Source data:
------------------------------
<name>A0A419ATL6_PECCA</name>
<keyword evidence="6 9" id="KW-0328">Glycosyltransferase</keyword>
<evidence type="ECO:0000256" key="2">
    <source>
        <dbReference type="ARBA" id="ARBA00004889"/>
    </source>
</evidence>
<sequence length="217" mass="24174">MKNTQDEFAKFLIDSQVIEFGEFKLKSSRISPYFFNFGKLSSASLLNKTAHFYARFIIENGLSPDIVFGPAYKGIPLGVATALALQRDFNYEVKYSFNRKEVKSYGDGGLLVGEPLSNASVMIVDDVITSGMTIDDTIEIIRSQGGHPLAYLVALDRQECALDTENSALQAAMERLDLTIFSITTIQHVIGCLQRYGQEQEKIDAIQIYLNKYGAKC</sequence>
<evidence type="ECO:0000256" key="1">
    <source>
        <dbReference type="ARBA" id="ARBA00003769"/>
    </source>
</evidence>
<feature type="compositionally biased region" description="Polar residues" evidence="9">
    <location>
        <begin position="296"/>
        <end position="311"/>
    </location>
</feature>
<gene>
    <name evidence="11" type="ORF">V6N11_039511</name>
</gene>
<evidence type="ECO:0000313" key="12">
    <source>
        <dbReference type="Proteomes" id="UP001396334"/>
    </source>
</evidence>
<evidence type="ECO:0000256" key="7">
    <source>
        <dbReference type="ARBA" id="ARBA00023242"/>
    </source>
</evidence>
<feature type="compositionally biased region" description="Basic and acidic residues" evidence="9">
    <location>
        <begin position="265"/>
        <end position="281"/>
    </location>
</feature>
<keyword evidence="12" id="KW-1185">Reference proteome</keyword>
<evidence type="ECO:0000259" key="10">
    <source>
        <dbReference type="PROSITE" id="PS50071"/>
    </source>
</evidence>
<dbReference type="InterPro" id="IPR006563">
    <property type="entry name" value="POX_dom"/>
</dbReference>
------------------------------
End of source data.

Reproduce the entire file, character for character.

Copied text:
<name>A0A419ATL6_PECCA</name>
<keyword evidence="6 9" id="KW-0328">Glycosyltransferase</keyword>
<evidence type="ECO:0000256" key="2">
    <source>
        <dbReference type="ARBA" id="ARBA00004889"/>
    </source>
</evidence>
<sequence length="217" mass="24174">MKNTQDEFAKFLIDSQVIEFGEFKLKSSRISPYFFNFGKLSSASLLNKTAHFYARFIIENGLSPDIVFGPAYKGIPLGVATALALQRDFNYEVKYSFNRKEVKSYGDGGLLVGEPLSNASVMIVDDVITSGMTIDDTIEIIRSQGGHPLAYLVALDRQECALDTENSALQAAMERLDLTIFSITTIQHVIGCLQRYGQEQEKIDAIQIYLNKYGAKC</sequence>
<evidence type="ECO:0000256" key="1">
    <source>
        <dbReference type="ARBA" id="ARBA00003769"/>
    </source>
</evidence>
<feature type="compositionally biased region" description="Polar residues" evidence="9">
    <location>
        <begin position="296"/>
        <end position="311"/>
    </location>
</feature>
<gene>
    <name evidence="11" type="ORF">V6N11_039511</name>
</gene>
<evidence type="ECO:0000313" key="12">
    <source>
        <dbReference type="Proteomes" id="UP001396334"/>
    </source>
</evidence>
<evidence type="ECO:0000256" key="7">
    <source>
        <dbReference type="ARBA" id="ARBA00023242"/>
    </source>
</evidence>
<feature type="compositionally biased region" description="Basic and acidic residues" evidence="9">
    <location>
        <begin position="265"/>
        <end position="281"/>
    </location>
</feature>
<keyword evidence="12" id="KW-1185">Reference proteome</keyword>
<evidence type="ECO:0000259" key="10">
    <source>
        <dbReference type="PROSITE" id="PS50071"/>
    </source>
</evidence>
<dbReference type="InterPro" id="IPR006563">
    <property type="entry name" value="POX_dom"/>
</dbReference>